New playground equipment for Waikōloa Village park sits in storage container for months

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Old park equipment was removed at Pu‘u Nui Park. New equipment has been purchased for the site, but has been sitting in a storage container waiting to be installed by the county. Photo credit: Alex Mevs

Since late September, new playground equipment for Pu‘u Nui Park in Waikōloa Village has been sitting in a locked 40-foot Matson storage container taking up a big chunk of the parking lot. When it will be installed, nobody knows.

Hawaiʻi County is currently meeting requirements — stemming from a lawsuit against the county — to make all its parks handicap accessible. These projects have forced the long-awaited community project in Waikōloa to be put on the back burner, the county said.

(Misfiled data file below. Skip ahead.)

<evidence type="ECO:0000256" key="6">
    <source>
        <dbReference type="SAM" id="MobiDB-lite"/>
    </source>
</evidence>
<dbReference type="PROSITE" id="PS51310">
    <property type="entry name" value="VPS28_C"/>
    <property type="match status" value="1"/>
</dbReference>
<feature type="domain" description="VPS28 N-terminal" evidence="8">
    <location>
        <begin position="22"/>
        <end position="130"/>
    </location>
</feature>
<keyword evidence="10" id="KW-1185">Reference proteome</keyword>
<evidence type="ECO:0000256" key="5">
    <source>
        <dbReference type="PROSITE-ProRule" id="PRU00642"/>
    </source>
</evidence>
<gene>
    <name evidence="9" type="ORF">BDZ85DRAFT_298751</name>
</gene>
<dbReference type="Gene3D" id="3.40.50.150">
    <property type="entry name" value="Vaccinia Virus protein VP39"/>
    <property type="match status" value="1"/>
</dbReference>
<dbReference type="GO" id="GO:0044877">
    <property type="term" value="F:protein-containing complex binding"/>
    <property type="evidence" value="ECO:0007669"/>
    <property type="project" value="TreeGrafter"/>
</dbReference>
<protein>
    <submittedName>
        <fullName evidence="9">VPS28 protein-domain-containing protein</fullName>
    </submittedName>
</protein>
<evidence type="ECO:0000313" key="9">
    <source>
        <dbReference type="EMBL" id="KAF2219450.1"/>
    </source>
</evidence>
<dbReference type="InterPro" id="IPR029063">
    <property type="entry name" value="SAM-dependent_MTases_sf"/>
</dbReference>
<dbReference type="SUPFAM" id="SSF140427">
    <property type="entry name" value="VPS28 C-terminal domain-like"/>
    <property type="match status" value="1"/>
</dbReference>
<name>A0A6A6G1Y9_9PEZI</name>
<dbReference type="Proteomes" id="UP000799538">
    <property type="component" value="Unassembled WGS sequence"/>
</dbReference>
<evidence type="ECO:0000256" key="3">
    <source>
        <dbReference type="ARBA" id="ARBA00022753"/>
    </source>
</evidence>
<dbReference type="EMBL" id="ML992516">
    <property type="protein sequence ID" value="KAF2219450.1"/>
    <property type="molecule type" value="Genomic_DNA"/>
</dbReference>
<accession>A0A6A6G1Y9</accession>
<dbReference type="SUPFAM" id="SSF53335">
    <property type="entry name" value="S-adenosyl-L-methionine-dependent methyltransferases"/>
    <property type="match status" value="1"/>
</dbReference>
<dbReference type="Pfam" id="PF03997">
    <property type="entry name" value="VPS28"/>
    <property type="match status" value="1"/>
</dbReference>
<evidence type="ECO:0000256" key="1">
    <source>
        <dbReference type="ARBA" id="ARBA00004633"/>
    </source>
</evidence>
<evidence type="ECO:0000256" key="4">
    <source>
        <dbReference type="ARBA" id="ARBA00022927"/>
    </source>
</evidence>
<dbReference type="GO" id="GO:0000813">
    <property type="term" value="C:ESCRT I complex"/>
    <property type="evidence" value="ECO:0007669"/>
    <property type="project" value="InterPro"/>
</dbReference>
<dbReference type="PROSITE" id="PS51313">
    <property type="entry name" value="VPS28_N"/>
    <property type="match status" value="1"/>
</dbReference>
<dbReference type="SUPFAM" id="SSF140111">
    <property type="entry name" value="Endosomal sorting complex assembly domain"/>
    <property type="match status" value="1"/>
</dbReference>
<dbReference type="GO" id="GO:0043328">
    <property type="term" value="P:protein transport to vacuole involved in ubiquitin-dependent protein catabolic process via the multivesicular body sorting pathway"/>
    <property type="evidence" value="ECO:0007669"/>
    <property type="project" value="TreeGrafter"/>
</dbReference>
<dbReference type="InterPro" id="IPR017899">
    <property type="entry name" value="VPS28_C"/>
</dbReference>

“We have not forgotten about the Pu‘u Nui Park project, we just have numerous active projects,” said Maurice Messina, the director of the county’s Parks and Recreation Department.

The playground equipment, with a price tag of $104,780, was purchased with money raised from several fundraisers held last year by Waikōloa Village residents committed to seeing the park revitalized.

The two play structures that are sitting in a container in the parking lot are colorful with multiple slides and climbing areas. There is a swing set, including a toddler swing. It will replace the old wooden and metal structure that had been in disrepair for years.

Pictures of new playground structures that are now in a storage container waiting to be installed at Pu‘u Nui Park in Waikōloa Village. Photo credit: Alex Mevs

Val Payne, founder of Friends of Pu‘u Nui Park that led the fundraising efforts for the new equipment, said the mission of the group is to have a safe place for children to play.

“We did all this work pretty fast,” said Alex Mevs, a member of Friends for Puʻu Nui Park. “The old equipment has been removed, now it’s just a construction site.”

The next steps in the equipment installation are now in the hands of Hawai‘i County Parks and Recreation Department.